Notre Dame & others sue Obama administration over contraception mandate.
Apparently university president Fr. John Jenkins is done studying the proposed contraception-coverage accommodation, because Notre Dame has filed suit against HHS Secretary Kathleen Sebelius, Labor Secretary Hilda Solis, and Treasury Secretary Timothy Geithner, claiming the mandate violates the school’s religious freedom. (A total of forty-three plaintiffs have joined twelve suits throughout the country, including the Archdiocese of New York and the Franciscan University of Steubenville, which, as I previously reported, will not be subject to the mandate because its employee health plan is grandfathered.)
In a letter to the university community, Jenkins adopts the language of the U.S. Catholic bishops’ Ad Hoc Committee on Religious Freedom:
Today the University of Notre Dame filed a lawsuit in U.S. District Court for the Northern District of Indiana regarding a recent mandate from the U.S. Department of Health and Human Services (HHS). That mandate requires Notre Dame and similar religious organizations to provide in their insurance plans abortion-inducing drugs, contraceptives and sterilization procedures, which are contrary to Catholic teaching. The decision to file this lawsuit came after much deliberation, discussion and efforts to find a solution acceptable to the various parties.
Of course, Jenkins doesn’t want anyone to get the wrong idea: This isn’t about preventing women from accessing contraception. It’s about protecting the university’s conscience from government coercion.
For if one Presidential Administration can override our religious purpose and use religious organizations to advance policies that undercut our values, then surely another Administration will do the same for another very different set of policies, each time invoking some concept of popular will or the public good, with the result these religious organizations become mere tools for the exercise of government power, morally subservient to the state, and not free from its infringements. If that happens, it will be the end of genuinely religious organizations in all but name.
You’ll recall that Jenkins’s initial response to the proposed accommodation was relatively positive. In March, the Obama administration released its proposed rule for accommodating the religious objections of non-exempt Catholic institutions, providing a ninety-day window for public comment. That window won’t close for another month. So why is Notre Dame suing now? Here’s how Jenkins explains it:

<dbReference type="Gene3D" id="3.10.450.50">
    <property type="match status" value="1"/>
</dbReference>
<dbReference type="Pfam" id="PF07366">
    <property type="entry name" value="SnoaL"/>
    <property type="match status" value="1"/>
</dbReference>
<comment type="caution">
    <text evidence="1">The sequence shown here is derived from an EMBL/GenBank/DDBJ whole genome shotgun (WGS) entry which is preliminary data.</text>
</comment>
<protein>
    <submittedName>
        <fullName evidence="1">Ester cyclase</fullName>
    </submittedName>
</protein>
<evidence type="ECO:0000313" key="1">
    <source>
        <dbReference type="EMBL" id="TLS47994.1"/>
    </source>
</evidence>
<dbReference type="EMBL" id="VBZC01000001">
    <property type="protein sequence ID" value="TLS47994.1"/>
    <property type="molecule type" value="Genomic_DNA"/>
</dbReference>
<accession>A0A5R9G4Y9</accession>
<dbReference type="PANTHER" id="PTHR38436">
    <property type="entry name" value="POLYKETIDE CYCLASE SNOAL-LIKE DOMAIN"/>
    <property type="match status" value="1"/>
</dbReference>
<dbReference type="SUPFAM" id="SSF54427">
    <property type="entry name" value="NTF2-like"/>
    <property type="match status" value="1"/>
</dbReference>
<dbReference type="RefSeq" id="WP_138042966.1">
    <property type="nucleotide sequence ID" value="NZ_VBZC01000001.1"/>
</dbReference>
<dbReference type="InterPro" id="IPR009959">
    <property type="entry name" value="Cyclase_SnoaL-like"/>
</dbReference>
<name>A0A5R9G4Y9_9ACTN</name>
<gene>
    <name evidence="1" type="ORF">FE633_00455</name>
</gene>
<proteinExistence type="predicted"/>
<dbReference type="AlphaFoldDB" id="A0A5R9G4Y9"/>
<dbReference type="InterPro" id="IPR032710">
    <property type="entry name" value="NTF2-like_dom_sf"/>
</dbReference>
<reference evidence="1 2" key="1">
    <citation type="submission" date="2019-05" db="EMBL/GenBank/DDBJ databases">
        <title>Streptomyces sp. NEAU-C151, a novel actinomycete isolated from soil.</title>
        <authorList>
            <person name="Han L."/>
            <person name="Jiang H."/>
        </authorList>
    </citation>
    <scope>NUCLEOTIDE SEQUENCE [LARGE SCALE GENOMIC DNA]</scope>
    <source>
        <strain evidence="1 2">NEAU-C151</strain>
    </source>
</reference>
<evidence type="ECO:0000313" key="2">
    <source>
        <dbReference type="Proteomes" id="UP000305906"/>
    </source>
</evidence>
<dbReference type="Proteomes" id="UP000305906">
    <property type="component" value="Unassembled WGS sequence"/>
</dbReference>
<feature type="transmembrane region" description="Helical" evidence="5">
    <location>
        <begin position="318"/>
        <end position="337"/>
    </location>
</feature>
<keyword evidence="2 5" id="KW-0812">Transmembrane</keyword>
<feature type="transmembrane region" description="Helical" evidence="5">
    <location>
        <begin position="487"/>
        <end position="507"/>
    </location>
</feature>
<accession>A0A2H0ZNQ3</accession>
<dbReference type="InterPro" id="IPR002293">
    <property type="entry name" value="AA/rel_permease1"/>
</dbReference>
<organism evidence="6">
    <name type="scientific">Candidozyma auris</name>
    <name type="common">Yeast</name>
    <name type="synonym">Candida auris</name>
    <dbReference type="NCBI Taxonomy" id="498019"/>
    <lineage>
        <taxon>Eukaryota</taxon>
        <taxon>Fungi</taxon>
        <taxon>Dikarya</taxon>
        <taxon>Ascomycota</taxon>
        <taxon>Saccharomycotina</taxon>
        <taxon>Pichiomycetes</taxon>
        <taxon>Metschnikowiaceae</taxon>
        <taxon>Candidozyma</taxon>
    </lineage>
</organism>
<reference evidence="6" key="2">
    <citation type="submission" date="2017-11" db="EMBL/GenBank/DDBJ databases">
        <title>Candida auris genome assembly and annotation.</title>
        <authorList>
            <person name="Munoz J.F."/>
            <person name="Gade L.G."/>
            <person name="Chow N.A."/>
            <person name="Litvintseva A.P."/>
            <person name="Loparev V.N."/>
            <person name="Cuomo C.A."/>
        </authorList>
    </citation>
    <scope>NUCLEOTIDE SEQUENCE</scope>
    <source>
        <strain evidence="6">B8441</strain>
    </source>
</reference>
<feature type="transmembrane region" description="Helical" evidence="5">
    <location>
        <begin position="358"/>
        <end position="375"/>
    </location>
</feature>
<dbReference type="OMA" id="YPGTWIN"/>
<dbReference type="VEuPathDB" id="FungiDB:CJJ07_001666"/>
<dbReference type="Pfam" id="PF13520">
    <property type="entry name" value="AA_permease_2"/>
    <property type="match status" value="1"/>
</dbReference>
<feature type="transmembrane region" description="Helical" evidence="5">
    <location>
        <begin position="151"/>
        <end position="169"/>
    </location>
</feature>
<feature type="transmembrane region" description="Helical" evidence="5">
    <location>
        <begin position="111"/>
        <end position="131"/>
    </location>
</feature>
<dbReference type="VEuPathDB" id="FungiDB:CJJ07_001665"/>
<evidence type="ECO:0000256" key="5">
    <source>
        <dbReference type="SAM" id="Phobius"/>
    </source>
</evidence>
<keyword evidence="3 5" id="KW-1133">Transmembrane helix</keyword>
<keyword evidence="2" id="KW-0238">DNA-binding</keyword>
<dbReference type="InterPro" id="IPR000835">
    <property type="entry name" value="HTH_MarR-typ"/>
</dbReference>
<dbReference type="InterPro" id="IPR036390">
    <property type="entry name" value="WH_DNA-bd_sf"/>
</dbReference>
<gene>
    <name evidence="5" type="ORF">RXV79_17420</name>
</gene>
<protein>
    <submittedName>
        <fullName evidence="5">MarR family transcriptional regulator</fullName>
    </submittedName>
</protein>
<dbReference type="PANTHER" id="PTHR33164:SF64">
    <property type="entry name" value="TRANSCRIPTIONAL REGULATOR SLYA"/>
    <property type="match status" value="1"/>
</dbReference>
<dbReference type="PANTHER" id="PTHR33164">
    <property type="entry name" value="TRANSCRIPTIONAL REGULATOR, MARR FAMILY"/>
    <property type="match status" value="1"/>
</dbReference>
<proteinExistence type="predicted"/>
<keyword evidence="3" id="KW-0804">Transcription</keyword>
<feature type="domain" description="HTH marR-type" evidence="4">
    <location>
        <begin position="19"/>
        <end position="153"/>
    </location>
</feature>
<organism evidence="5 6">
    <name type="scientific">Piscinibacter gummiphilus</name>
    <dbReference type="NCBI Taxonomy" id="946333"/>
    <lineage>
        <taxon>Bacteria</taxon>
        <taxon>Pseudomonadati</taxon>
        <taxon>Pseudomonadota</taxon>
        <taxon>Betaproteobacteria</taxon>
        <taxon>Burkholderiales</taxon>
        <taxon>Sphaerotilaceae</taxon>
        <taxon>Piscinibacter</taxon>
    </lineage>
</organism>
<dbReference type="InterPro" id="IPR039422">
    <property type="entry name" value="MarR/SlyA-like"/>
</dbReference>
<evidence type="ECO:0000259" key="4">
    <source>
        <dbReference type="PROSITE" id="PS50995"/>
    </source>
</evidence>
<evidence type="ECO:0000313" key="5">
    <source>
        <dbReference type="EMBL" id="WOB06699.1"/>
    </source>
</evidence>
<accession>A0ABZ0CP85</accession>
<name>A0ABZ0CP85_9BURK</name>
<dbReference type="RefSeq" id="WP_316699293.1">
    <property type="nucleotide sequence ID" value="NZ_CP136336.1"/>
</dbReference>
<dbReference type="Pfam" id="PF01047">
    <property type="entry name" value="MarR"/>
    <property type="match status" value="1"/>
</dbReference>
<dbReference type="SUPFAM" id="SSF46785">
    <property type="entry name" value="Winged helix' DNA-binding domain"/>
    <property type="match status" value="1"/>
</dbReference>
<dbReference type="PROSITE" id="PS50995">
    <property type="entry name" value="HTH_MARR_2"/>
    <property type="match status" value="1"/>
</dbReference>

Although I do not question the good intentions and sincerity of all involved in these discussions, progress has not been encouraging and an announcement seeking comments on how to structure any accommodation provides little in the way of a specific, substantive proposal or a definite timeline for resolution.
That’s one way to read the proposed rule. Have a look yourself. The document offers several (admittedly byzantine) methods for shifting responsibility for providing contraception coverage from the employer to a third party.
Moreover, the process laid out in this announcement will last months, making it impossible for us to plan for and implement any changes to our health plans by the government-mandated deadlines.
Nonsense. The contraception mandate does not go into effect until August 2013. It doesn’t take a year to put together an employee health plan. So why sue before exhausting all other options?
Whatever the university’s reasoning, it certainly has made a media splash, given that its announcement comes just as forty-two other plaintiffs have gone public with their lawsuits. The list includes thirteen dioceses, including the Archdioceses of New York, Washington, and St. Louis; the Dioceses of Dallas, Ft. Worth, Rockville Centre, and others. Does anyone really believe a Catholic diocese will be subject to the contraception mandate? HHS doesn’t. From the most recent proposed rule:
In addition, we note that this exemption [that is, the full exemption, not the proposed accommodation] is available to religious employers in a variety of arrangements. For example, a Catholic elementary school may be a distinct common-law employer from the Catholic diocese with which it is affiliated. If the school’s employees receive health coverage through a plan established or maintained by the school, and the school meets the definition of a religious employer in the final regulations, then the religious employer exemption applies. If, instead, the same school provides health coverage for its employees through the same plan under which the diocese provides coverage for its employees, and the diocese is exempt from the requirement to cover contraceptive services, then neither the diocese nor the school is required to offer contraceptive coverage to its employees.
In other words, HHS will not require dioceses to pay for contraception coverage. Diocesan employees won’t even be eligible for contraception coverage under the accommodation. So why would plaintiffs sue now over a mandate that won’t affect them and won’t go into effect for another fifteen months? The Fortnight for Freedom doesn’t start for another four weeks.
The U.S. Conference of Catholic Bishops has decided to sit this suit out. It is, however, “serving in a coordinating and facilitating role,” according to USCCB spokeswoman Sr. Mary Ann Walsh. “USCCB concerns are addressed in the lawsuits that were filed,” she told me. “There was no need to pile on.”